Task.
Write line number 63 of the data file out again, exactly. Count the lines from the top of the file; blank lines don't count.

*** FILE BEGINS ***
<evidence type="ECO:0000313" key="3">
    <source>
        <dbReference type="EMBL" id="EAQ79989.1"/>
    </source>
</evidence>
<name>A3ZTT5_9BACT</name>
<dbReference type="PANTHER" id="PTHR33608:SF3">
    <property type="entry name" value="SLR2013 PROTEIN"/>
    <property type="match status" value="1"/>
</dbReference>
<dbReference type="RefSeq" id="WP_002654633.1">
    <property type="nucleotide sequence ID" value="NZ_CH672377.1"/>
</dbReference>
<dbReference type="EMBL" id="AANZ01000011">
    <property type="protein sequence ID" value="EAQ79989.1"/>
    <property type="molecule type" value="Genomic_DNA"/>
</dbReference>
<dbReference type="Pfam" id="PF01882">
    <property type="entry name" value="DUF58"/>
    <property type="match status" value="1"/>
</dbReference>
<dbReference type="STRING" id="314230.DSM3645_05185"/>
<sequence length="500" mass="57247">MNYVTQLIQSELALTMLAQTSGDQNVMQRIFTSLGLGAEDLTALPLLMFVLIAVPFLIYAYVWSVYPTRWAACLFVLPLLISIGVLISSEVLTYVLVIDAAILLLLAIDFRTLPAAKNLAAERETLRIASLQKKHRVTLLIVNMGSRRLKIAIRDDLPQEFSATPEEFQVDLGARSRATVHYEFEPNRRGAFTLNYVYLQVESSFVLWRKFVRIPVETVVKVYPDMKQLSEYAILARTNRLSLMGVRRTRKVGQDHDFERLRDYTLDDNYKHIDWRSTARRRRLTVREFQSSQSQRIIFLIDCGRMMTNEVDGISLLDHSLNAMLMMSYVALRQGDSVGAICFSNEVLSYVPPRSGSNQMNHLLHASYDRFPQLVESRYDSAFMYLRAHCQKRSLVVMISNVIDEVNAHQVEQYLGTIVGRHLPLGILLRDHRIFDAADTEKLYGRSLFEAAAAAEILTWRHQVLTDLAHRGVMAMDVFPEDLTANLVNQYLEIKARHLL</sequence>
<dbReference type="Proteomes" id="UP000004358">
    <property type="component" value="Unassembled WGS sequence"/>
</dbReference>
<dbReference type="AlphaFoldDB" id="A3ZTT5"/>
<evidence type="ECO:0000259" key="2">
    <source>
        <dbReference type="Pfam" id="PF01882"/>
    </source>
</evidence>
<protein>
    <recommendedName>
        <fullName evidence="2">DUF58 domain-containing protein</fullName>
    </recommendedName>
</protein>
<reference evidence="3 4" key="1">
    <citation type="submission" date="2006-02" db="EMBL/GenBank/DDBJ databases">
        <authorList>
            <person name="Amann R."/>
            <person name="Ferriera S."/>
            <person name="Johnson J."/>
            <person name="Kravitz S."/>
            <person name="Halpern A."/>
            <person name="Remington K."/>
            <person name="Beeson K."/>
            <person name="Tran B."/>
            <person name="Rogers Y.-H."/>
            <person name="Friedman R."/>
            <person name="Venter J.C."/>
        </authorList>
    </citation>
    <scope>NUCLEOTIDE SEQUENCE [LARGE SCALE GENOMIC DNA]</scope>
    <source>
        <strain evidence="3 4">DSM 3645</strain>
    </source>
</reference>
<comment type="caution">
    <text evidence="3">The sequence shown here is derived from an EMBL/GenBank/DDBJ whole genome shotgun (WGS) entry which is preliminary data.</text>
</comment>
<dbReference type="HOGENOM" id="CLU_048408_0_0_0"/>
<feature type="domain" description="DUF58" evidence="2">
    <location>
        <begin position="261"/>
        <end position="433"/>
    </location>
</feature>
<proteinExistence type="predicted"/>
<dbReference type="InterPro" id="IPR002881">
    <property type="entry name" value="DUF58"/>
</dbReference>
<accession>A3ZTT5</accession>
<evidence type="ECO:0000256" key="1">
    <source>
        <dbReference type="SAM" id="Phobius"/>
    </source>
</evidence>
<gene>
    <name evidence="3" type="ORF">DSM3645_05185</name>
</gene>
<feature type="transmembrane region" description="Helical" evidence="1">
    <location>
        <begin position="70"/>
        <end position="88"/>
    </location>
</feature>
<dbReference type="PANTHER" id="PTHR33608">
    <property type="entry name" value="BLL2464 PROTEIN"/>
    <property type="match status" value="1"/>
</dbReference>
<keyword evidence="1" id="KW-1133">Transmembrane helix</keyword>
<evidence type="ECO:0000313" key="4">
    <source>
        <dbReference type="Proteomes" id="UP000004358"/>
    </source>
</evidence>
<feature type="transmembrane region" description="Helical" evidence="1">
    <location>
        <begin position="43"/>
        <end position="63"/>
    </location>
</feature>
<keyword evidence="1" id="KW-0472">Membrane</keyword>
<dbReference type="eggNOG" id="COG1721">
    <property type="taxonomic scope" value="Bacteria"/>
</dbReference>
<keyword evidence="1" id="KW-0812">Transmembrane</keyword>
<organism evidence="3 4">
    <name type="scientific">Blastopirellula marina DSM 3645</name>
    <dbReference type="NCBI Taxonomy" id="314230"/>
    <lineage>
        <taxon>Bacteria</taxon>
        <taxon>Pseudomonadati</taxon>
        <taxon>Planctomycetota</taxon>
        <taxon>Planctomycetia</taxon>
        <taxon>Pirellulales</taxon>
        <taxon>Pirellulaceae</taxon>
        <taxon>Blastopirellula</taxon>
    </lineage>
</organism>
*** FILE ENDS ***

<feature type="domain" description="DUF58" evidence="2">